Settling into Life as Bajan American’s
We’ve called Barbados home for ten weeks now and as expected, Lopez is referring to himself as Bajan American on a regular basis. With just under seven months until our lease is up, we’re generally acclimated to life in the Caribbean.
Now that we’ve gotten into a groove, our days are standard, much like they would be at home in non-pandemic times. The biggest game-changer is the lack of work around the house. With no yard work or house projects, the only day to day responsibilities is standard and boring, like dishes and laundry. Lopez cooks dinner most every night, enjoying trying new vegetables and creating different meals we wouldn’t normally eat at home. Faith and Aiden requested he continues to cook at home – compliments to the chef and fingers crossed!
We’re currently on break from school, since their half-day on Thursday, December 10th. This one week we have the kids home while both of us work, until my extended staycation starts on the afternoon of Christmas Eve. I’ve rented a car for the 29th-30th and the kids and I will be exploring and enjoying some of the island’s best excursions those days.
Weekdays in Barbados, school and work
Penny has homework on Wednesdays and Fridays. Some of the homework she can’t do because she doesn’t have the right books. The teacher said she’d send something home on those days, like a copy for us to print or go along with, but she’s hasn't. Truthfully, I’m completely fine calling this year a wash (already), because it’s a COVID year. I want my kids to soak up the new culture and life here instead of doing homework. (PS – my friend, a fellow Welcome Stamper from Canada, is on the same page with her daughter’s behind-the-curve school year here too).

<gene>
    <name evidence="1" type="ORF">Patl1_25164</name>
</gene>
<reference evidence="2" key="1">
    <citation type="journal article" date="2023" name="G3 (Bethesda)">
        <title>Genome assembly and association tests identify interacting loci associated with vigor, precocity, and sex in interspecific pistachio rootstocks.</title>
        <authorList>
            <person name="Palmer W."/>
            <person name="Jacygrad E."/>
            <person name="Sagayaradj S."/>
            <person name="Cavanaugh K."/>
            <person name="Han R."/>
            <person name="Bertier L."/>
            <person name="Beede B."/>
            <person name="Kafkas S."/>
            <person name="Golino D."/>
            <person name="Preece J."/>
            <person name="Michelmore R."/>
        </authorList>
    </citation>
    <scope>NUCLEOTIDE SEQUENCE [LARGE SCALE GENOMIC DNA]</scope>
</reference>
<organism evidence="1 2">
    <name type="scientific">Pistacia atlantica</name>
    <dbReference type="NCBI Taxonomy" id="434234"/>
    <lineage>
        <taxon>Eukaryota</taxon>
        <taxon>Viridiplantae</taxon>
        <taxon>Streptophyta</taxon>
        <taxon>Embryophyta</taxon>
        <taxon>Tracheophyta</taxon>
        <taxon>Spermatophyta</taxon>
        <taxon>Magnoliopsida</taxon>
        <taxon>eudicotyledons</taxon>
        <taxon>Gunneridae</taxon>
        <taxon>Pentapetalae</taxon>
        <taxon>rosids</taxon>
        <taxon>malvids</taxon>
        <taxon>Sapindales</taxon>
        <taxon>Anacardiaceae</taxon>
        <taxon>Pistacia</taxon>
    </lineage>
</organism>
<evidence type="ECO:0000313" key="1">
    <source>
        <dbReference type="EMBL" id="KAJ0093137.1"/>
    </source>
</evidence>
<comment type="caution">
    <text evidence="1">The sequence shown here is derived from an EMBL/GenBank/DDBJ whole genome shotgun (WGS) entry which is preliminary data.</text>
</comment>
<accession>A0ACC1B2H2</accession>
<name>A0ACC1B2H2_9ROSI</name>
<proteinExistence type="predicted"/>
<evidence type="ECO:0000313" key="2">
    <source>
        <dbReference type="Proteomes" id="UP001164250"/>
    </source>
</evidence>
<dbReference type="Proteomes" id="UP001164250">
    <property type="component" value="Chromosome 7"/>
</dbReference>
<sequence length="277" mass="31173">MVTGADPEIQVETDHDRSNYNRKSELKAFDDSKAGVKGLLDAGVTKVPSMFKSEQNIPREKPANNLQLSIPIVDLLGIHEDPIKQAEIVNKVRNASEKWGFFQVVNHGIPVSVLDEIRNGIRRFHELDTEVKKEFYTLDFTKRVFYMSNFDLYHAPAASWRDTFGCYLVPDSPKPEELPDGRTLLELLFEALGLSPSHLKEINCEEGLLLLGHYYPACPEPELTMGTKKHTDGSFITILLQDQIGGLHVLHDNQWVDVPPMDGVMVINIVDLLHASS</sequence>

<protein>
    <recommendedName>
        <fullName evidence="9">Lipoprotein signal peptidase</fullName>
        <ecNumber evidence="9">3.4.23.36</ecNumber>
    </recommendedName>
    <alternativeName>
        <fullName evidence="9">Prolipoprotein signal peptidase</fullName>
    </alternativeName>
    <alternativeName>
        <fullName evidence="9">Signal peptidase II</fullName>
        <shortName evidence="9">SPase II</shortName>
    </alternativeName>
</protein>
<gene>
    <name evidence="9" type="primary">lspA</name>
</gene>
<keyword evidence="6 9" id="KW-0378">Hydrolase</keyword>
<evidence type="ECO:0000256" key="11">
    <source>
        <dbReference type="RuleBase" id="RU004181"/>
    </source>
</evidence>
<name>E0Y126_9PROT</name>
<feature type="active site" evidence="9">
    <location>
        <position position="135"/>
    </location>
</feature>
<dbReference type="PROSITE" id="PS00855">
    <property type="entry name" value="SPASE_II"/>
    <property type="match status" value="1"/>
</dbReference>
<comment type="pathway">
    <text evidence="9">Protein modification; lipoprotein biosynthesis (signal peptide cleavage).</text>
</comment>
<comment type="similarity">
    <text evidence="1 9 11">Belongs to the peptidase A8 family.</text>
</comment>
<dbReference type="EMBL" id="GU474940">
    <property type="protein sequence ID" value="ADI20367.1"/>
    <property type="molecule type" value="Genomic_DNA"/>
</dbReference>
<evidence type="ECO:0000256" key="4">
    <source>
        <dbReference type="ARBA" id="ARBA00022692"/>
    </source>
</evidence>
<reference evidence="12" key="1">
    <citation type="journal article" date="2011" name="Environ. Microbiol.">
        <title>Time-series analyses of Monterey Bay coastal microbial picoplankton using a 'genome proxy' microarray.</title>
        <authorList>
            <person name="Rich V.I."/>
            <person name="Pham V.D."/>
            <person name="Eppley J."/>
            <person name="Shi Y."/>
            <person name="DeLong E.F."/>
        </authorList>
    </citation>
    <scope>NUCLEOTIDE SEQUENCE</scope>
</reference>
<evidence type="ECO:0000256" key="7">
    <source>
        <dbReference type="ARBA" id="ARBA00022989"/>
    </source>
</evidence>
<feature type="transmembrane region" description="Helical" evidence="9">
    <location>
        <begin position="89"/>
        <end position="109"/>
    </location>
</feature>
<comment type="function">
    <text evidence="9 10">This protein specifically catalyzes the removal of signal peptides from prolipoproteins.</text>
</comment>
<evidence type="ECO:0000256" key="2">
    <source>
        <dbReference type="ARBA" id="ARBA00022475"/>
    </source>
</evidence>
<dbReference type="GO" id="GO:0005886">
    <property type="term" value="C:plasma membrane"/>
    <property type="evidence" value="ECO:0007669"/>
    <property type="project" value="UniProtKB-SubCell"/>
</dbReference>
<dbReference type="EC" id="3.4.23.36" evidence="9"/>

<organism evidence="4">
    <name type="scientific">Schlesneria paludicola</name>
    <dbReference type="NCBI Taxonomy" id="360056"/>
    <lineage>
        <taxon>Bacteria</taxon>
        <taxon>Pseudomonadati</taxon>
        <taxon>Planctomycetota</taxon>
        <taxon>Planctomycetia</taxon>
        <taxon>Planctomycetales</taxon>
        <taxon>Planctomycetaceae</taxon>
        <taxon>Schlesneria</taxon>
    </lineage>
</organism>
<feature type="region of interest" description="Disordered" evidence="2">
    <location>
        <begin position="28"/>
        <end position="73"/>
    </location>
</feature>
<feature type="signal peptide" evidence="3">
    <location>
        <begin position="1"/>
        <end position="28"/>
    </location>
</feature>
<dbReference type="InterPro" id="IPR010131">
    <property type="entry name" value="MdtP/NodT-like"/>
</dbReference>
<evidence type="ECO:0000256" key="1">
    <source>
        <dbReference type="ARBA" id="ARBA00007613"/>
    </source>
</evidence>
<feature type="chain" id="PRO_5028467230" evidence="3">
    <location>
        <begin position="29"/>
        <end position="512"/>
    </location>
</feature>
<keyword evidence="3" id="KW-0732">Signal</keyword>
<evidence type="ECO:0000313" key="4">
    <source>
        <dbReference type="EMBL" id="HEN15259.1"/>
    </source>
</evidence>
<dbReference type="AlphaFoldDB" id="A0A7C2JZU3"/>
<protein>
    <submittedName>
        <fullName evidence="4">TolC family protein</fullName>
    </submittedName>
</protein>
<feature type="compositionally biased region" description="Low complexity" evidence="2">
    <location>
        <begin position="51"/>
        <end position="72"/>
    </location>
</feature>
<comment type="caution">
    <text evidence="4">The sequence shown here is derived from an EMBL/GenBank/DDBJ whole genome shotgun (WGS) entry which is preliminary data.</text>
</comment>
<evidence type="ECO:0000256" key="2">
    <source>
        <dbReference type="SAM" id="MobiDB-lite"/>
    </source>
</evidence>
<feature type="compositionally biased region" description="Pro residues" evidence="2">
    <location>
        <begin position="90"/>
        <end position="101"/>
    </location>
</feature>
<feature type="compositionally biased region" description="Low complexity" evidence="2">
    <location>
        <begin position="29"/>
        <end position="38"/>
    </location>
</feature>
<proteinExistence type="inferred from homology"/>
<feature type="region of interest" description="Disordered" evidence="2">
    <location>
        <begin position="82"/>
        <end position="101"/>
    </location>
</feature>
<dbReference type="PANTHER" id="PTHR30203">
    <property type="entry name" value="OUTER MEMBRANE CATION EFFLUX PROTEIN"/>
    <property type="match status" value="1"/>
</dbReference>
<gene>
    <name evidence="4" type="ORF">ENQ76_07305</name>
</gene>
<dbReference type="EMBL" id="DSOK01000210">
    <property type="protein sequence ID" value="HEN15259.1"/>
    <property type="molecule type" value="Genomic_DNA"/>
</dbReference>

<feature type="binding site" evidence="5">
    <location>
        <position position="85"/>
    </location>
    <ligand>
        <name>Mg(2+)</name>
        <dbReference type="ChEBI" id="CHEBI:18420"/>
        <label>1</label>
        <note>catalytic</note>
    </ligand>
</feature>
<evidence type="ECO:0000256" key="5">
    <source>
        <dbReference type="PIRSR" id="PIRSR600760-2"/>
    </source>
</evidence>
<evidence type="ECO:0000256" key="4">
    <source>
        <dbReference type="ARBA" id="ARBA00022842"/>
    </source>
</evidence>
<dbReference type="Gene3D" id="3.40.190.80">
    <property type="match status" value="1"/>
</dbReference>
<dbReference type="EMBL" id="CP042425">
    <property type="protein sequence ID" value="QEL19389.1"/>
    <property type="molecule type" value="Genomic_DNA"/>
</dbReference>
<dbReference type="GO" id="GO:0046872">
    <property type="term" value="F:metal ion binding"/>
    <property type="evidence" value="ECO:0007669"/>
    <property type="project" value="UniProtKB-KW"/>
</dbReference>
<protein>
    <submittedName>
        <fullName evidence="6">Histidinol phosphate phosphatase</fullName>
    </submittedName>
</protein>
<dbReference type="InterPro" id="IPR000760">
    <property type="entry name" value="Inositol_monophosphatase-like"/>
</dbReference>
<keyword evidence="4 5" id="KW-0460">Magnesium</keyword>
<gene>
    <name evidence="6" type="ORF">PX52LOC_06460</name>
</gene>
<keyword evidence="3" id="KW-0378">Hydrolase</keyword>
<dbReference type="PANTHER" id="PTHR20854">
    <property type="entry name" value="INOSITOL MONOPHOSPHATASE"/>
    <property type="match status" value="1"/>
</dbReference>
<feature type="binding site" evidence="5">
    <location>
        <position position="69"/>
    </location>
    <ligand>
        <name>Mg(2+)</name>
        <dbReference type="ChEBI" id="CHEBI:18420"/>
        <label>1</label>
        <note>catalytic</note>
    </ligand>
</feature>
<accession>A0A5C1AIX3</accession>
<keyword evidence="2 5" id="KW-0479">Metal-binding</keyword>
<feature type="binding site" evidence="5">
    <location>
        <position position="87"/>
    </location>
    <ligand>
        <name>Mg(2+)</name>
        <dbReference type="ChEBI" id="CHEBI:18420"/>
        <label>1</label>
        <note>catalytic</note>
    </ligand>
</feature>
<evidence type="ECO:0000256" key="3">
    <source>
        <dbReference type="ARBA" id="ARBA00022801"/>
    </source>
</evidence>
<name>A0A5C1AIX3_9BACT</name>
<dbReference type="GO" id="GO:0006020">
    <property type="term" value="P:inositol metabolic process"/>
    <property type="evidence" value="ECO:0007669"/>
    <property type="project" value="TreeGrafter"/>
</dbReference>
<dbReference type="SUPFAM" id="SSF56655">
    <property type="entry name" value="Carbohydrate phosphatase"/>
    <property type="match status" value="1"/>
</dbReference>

Callen gets homework on Fridays and he loves it. The first homework he got, he shouted so loud and completed each assignment immediately at the dining room table while I finished work. He likes sounding words out, aware of almost every sound each letter makes. He loves his Pre-K ‘learning book’ Grandma Jones got them this summer and does ABC Mouse for fun.
Curriculum in Barbados is ahead of in the States and Canada. According to our friend Lili, it’s all rubbish compared to the British system. Personally, as an American, I appreciate more time spent on imagination versus reading in kindergarten. Her teacher knows it’s more rigorous than Penny is accustomed to but says she’s settling in well and gets along with everyone. She ended the term with a collection of merit stickers, which took some time to get to her as she remembered how to use her listening ears.
I don’t think the kids love school yet. It could be due to their late arrival, or that they haven’t made good friends, or because the days are more demanding. Their days seem a bit intense, but I keep hearing how far ahead they’ll be next year when they return home. They take Spanish here, which will be helpful when they attend school next year since we plan to get them into dual-language school next fall.
Uniform is required every day; for three days they wear their formal attire and for the other two, the more comfortable days, they simply wear their gym clothes. Although scheduled gym doesn't always mean it happens, like when the Coach just doesn’t show up so the class is just bypassed. The first day Cal had gym he was so hyped as we imagined all the cools sports he would learn to play. But nope – they just ran laps around the outdoor courtyard and Cal said it was far too hot, declaring the sun was his ‘worst enemy of the day.’